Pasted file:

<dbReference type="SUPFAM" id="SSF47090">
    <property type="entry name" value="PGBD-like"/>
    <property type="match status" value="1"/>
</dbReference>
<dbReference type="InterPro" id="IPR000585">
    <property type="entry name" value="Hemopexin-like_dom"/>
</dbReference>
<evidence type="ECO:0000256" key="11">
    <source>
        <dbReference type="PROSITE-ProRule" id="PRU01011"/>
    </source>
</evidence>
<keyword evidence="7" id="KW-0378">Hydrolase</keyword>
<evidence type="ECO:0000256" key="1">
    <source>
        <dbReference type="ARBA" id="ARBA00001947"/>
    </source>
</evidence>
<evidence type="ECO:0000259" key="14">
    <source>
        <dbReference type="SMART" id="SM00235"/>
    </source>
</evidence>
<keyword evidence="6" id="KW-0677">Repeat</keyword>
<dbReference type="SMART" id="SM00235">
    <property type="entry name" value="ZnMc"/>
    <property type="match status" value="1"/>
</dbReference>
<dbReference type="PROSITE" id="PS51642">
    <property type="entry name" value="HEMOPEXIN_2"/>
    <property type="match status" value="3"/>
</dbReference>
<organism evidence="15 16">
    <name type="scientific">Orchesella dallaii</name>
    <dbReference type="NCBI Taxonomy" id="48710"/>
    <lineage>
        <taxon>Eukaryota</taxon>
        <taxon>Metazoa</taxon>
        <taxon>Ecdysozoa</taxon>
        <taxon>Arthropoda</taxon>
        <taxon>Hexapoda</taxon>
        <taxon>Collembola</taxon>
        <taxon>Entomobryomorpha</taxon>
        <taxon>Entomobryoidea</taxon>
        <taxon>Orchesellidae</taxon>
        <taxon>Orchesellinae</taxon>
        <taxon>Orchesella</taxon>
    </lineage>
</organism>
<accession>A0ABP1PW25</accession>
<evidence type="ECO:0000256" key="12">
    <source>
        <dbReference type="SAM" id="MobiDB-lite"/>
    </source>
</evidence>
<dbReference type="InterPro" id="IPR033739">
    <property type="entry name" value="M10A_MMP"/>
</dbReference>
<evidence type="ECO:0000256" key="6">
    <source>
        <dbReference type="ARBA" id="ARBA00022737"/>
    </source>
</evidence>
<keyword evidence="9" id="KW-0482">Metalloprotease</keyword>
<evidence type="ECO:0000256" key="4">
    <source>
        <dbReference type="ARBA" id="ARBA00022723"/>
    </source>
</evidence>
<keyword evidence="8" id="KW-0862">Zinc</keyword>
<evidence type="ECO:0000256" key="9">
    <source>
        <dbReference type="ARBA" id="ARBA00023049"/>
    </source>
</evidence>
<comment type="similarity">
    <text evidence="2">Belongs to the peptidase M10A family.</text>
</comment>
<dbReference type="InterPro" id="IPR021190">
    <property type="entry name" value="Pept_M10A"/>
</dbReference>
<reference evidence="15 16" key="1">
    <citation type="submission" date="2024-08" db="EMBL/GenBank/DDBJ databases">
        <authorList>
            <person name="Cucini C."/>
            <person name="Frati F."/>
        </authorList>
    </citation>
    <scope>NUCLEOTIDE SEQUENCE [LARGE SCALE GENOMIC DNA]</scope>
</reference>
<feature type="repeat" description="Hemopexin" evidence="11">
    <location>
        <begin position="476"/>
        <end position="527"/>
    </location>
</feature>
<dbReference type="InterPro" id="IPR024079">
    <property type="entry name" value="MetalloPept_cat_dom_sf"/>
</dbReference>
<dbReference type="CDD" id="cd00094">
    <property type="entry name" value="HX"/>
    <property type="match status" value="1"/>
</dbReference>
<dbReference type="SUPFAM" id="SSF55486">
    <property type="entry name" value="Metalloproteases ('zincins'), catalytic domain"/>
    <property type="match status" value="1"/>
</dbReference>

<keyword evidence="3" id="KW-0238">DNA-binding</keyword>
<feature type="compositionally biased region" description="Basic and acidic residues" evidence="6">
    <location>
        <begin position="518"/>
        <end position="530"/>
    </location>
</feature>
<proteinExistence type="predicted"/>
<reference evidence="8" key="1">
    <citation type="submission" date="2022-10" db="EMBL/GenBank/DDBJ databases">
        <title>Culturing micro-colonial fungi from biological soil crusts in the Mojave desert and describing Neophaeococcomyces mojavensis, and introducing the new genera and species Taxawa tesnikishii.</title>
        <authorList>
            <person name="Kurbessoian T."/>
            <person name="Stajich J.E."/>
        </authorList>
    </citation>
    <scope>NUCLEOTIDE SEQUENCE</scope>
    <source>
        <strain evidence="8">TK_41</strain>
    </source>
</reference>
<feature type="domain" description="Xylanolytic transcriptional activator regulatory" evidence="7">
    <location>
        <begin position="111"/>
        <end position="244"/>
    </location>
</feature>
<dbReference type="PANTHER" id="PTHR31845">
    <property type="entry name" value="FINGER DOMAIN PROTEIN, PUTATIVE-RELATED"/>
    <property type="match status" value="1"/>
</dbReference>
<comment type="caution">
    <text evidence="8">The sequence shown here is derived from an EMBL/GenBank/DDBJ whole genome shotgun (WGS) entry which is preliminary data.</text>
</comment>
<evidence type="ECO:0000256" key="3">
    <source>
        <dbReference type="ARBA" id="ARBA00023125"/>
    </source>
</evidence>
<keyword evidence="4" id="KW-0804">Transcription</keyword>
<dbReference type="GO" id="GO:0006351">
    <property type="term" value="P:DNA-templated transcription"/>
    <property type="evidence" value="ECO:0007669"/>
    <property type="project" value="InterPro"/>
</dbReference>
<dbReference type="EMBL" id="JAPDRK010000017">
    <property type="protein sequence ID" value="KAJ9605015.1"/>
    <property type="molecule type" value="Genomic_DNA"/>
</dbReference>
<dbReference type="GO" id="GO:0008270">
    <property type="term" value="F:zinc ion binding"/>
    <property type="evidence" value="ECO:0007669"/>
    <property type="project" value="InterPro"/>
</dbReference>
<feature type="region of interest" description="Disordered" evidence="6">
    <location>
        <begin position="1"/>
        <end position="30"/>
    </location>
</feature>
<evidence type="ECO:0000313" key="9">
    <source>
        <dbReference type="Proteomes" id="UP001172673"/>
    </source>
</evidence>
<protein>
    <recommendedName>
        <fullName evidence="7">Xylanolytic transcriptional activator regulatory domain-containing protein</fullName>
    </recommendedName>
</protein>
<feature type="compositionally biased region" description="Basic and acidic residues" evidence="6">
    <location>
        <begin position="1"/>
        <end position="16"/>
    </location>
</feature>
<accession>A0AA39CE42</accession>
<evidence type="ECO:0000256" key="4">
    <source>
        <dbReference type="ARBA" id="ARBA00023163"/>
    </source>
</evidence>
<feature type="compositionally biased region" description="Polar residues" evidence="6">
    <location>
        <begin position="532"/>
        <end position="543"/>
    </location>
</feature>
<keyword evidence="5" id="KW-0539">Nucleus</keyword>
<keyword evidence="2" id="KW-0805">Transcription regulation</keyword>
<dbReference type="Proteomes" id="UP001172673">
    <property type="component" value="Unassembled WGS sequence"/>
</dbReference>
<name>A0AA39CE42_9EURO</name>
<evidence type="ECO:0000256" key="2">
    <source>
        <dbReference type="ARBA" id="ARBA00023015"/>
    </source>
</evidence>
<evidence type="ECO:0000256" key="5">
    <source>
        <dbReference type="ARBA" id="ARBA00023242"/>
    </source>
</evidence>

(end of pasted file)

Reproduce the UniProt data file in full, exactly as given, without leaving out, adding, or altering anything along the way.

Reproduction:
<dbReference type="SUPFAM" id="SSF47090">
    <property type="entry name" value="PGBD-like"/>
    <property type="match status" value="1"/>
</dbReference>
<dbReference type="InterPro" id="IPR000585">
    <property type="entry name" value="Hemopexin-like_dom"/>
</dbReference>
<evidence type="ECO:0000256" key="11">
    <source>
        <dbReference type="PROSITE-ProRule" id="PRU01011"/>
    </source>
</evidence>
<keyword evidence="7" id="KW-0378">Hydrolase</keyword>
<evidence type="ECO:0000256" key="1">
    <source>
        <dbReference type="ARBA" id="ARBA00001947"/>
    </source>
</evidence>
<evidence type="ECO:0000259" key="14">
    <source>
        <dbReference type="SMART" id="SM00235"/>
    </source>
</evidence>
<keyword evidence="6" id="KW-0677">Repeat</keyword>
<dbReference type="SMART" id="SM00235">
    <property type="entry name" value="ZnMc"/>
    <property type="match status" value="1"/>
</dbReference>
<dbReference type="PROSITE" id="PS51642">
    <property type="entry name" value="HEMOPEXIN_2"/>
    <property type="match status" value="3"/>
</dbReference>
<organism evidence="15 16">
    <name type="scientific">Orchesella dallaii</name>
    <dbReference type="NCBI Taxonomy" id="48710"/>
    <lineage>
        <taxon>Eukaryota</taxon>
        <taxon>Metazoa</taxon>
        <taxon>Ecdysozoa</taxon>
        <taxon>Arthropoda</taxon>
        <taxon>Hexapoda</taxon>
        <taxon>Collembola</taxon>
        <taxon>Entomobryomorpha</taxon>
        <taxon>Entomobryoidea</taxon>
        <taxon>Orchesellidae</taxon>
        <taxon>Orchesellinae</taxon>
        <taxon>Orchesella</taxon>
    </lineage>
</organism>
<accession>A0ABP1PW25</accession>
<evidence type="ECO:0000256" key="12">
    <source>
        <dbReference type="SAM" id="MobiDB-lite"/>
    </source>
</evidence>
<dbReference type="InterPro" id="IPR033739">
    <property type="entry name" value="M10A_MMP"/>
</dbReference>
<evidence type="ECO:0000256" key="6">
    <source>
        <dbReference type="ARBA" id="ARBA00022737"/>
    </source>
</evidence>
<keyword evidence="9" id="KW-0482">Metalloprotease</keyword>
<evidence type="ECO:0000256" key="4">
    <source>
        <dbReference type="ARBA" id="ARBA00022723"/>
    </source>
</evidence>
<keyword evidence="8" id="KW-0862">Zinc</keyword>
<evidence type="ECO:0000256" key="9">
    <source>
        <dbReference type="ARBA" id="ARBA00023049"/>
    </source>
</evidence>
<comment type="similarity">
    <text evidence="2">Belongs to the peptidase M10A family.</text>
</comment>
<dbReference type="InterPro" id="IPR021190">
    <property type="entry name" value="Pept_M10A"/>
</dbReference>
<reference evidence="15 16" key="1">
    <citation type="submission" date="2024-08" db="EMBL/GenBank/DDBJ databases">
        <authorList>
            <person name="Cucini C."/>
            <person name="Frati F."/>
        </authorList>
    </citation>
    <scope>NUCLEOTIDE SEQUENCE [LARGE SCALE GENOMIC DNA]</scope>
</reference>
<feature type="repeat" description="Hemopexin" evidence="11">
    <location>
        <begin position="476"/>
        <end position="527"/>
    </location>
</feature>
<dbReference type="InterPro" id="IPR024079">
    <property type="entry name" value="MetalloPept_cat_dom_sf"/>
</dbReference>
<dbReference type="CDD" id="cd00094">
    <property type="entry name" value="HX"/>
    <property type="match status" value="1"/>
</dbReference>
<dbReference type="SUPFAM" id="SSF55486">
    <property type="entry name" value="Metalloproteases ('zincins'), catalytic domain"/>
    <property type="match status" value="1"/>
</dbReference>

<keyword evidence="3" id="KW-0238">DNA-binding</keyword>
<feature type="compositionally biased region" description="Basic and acidic residues" evidence="6">
    <location>
        <begin position="518"/>
        <end position="530"/>
    </location>
</feature>
<proteinExistence type="predicted"/>
<reference evidence="8" key="1">
    <citation type="submission" date="2022-10" db="EMBL/GenBank/DDBJ databases">
        <title>Culturing micro-colonial fungi from biological soil crusts in the Mojave desert and describing Neophaeococcomyces mojavensis, and introducing the new genera and species Taxawa tesnikishii.</title>
        <authorList>
            <person name="Kurbessoian T."/>
            <person name="Stajich J.E."/>
        </authorList>
    </citation>
    <scope>NUCLEOTIDE SEQUENCE</scope>
    <source>
        <strain evidence="8">TK_41</strain>
    </source>
</reference>
<feature type="domain" description="Xylanolytic transcriptional activator regulatory" evidence="7">
    <location>
        <begin position="111"/>
        <end position="244"/>
    </location>
</feature>
<dbReference type="PANTHER" id="PTHR31845">
    <property type="entry name" value="FINGER DOMAIN PROTEIN, PUTATIVE-RELATED"/>
    <property type="match status" value="1"/>
</dbReference>
<comment type="caution">
    <text evidence="8">The sequence shown here is derived from an EMBL/GenBank/DDBJ whole genome shotgun (WGS) entry which is preliminary data.</text>
</comment>
<evidence type="ECO:0000256" key="3">
    <source>
        <dbReference type="ARBA" id="ARBA00023125"/>
    </source>
</evidence>
<keyword evidence="4" id="KW-0804">Transcription</keyword>
<dbReference type="GO" id="GO:0006351">
    <property type="term" value="P:DNA-templated transcription"/>
    <property type="evidence" value="ECO:0007669"/>
    <property type="project" value="InterPro"/>
</dbReference>
<dbReference type="EMBL" id="JAPDRK010000017">
    <property type="protein sequence ID" value="KAJ9605015.1"/>
    <property type="molecule type" value="Genomic_DNA"/>
</dbReference>
<dbReference type="GO" id="GO:0008270">
    <property type="term" value="F:zinc ion binding"/>
    <property type="evidence" value="ECO:0007669"/>
    <property type="project" value="InterPro"/>
</dbReference>
<feature type="region of interest" description="Disordered" evidence="6">
    <location>
        <begin position="1"/>
        <end position="30"/>
    </location>
</feature>
<evidence type="ECO:0000313" key="9">
    <source>
        <dbReference type="Proteomes" id="UP001172673"/>
    </source>
</evidence>
<protein>
    <recommendedName>
        <fullName evidence="7">Xylanolytic transcriptional activator regulatory domain-containing protein</fullName>
    </recommendedName>
</protein>
<feature type="compositionally biased region" description="Basic and acidic residues" evidence="6">
    <location>
        <begin position="1"/>
        <end position="16"/>
    </location>
</feature>
<accession>A0AA39CE42</accession>
<evidence type="ECO:0000256" key="4">
    <source>
        <dbReference type="ARBA" id="ARBA00023163"/>
    </source>
</evidence>
<feature type="compositionally biased region" description="Polar residues" evidence="6">
    <location>
        <begin position="532"/>
        <end position="543"/>
    </location>
</feature>
<keyword evidence="5" id="KW-0539">Nucleus</keyword>
<keyword evidence="2" id="KW-0805">Transcription regulation</keyword>
<dbReference type="Proteomes" id="UP001172673">
    <property type="component" value="Unassembled WGS sequence"/>
</dbReference>
<name>A0AA39CE42_9EURO</name>
<evidence type="ECO:0000256" key="2">
    <source>
        <dbReference type="ARBA" id="ARBA00023015"/>
    </source>
</evidence>
<evidence type="ECO:0000256" key="5">
    <source>
        <dbReference type="ARBA" id="ARBA00023242"/>
    </source>
</evidence>